JAS Deplores Attack Politics in WI Race

Justice at Stake deplored today an attack ad aired against Wisconsin Justice David Prosser, calling it a new example of the state’s furious descent into negative politics in state supreme court elections.

“Wisconsin has become Ground Zero of all that is wrong with state supreme court elections in America today,” Executive Director Bert Brandenburg said in a press release. “For the third time in four elections, special interest money and character attacks are driving the campaign.”

The ad purchased by the liberal Greater Wisconsin Committee accused Justice Prosser, when he was a prosecutor in the late 1970s, of failing to aggressively investigate sex abuse allegations against a Catholic priest (see Gavel Grab).  People involved in the case have made conflicting statements about his role, and the judge has called the latest charges inaccurate and a “smear.”

According to PolitiFact Wisconsin, a respected outlet that examines the truth or falsity of political claims, the ad’s charges rate as “Barely True.”

A total of $1.4 million has been spent on TV advertising in Wisconsin so far, according to a report released today by the Brennan Center for Justice, with special-interest groups accounting for 82 percent of that. The Brennan Center is a JAS partner.

Justice at Stake pointed out that in an infamous 2008 ad, then-Justice Louis Butler of Wisconsin was attacked over his prior legal representation of a murder/rape suspect, when he was a court-appointed public defender.

“For the second time in three elections, an incumbent’s alleged soft treatment of a sex offender, long before he took the bench, has trumped any consideration of that justice’s performance on the bench,” Brandenburg said. “Voters will have to decide what weight to give this three-decade-old case. But just five years ago, the current tenor of high court elections would have been unimaginable in Wisconsin.”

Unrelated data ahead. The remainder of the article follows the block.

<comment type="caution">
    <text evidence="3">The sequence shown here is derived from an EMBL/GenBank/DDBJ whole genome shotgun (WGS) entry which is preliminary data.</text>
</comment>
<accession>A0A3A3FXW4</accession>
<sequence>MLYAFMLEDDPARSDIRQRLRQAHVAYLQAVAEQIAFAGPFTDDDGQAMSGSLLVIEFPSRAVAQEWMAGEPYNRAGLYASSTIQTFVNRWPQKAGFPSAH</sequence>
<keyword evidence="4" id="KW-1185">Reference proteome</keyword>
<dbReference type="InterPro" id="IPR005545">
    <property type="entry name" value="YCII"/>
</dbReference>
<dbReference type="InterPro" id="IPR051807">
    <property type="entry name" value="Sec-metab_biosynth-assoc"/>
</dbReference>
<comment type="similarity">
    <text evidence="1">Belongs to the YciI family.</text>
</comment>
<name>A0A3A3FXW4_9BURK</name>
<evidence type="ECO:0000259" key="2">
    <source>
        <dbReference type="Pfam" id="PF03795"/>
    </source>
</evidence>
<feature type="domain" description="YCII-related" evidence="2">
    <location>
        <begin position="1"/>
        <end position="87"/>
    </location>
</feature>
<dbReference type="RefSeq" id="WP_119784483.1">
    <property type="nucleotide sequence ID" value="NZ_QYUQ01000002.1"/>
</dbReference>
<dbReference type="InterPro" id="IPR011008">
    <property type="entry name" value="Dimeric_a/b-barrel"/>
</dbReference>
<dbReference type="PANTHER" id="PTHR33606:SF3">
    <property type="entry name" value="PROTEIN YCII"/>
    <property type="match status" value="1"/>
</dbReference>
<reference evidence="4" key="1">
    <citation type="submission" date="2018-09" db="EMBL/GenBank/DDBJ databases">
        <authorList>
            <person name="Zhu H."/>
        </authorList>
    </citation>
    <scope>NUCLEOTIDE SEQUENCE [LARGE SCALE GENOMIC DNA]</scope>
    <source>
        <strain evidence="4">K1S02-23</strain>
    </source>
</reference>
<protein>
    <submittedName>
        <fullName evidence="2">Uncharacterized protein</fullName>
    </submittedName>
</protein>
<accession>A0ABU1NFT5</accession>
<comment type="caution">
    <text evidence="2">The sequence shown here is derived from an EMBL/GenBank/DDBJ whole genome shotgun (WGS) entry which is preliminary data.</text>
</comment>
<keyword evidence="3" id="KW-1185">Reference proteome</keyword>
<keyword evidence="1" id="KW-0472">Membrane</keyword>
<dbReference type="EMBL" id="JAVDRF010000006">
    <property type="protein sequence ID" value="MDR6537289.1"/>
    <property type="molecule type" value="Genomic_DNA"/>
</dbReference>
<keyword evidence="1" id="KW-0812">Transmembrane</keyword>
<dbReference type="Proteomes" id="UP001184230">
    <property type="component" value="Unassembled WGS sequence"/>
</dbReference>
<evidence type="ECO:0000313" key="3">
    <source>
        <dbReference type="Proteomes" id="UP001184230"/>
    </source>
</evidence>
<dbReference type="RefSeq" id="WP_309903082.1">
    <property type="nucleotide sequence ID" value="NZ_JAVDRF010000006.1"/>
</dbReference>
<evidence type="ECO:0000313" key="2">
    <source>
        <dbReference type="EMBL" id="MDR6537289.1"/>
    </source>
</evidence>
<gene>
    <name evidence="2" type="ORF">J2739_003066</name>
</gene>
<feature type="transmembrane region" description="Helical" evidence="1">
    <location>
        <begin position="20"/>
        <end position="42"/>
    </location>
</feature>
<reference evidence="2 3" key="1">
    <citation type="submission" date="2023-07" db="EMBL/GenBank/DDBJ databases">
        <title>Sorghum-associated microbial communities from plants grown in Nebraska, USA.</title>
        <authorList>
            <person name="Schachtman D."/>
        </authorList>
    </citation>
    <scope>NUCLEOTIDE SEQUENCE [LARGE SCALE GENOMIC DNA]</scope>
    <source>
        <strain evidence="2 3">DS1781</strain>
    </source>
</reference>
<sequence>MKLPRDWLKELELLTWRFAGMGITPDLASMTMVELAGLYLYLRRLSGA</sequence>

Wisconsin’s election will be held April 5.  It has heated up dramatically in the wake of Gov. Scott Walker’s initiative to strip public employees of most collective bargaining power, legislation that is now being challenged in the courts.

In a debate Monday night, Justice Prosser warned that the multimillion-dollar spending by third-party groups poses a risk for the judiciary, according to a Wisconsin Radio network report. He also contended the current campaign has become one of the most politicized court contests in Wisconsin history.

His challenger, lawyer JoAnne Kloppenburg, said groups have a right to run attack advertising even when candidates don’t agree with their content. There is no evidence her campaign coordinated with those groups, she said.

In a more sedate forum, Justice Prosser and Kloppenburg have answered questions from the Wisconsin State Bar’s appellate practice section, and their answers appear on the bar’s Web site.

In the Milwaukee Journal Sentinel, a blog post by Craig Gilbert examined the politics of the contest in an article headlined, “Another ‘perfect storm’: a state Supreme Court race in the grip of external forces.”

Both candidates are accepting public financing in the Supreme Court contest, under a new state law. To learn more about the campaign, check out Gavel Grab.

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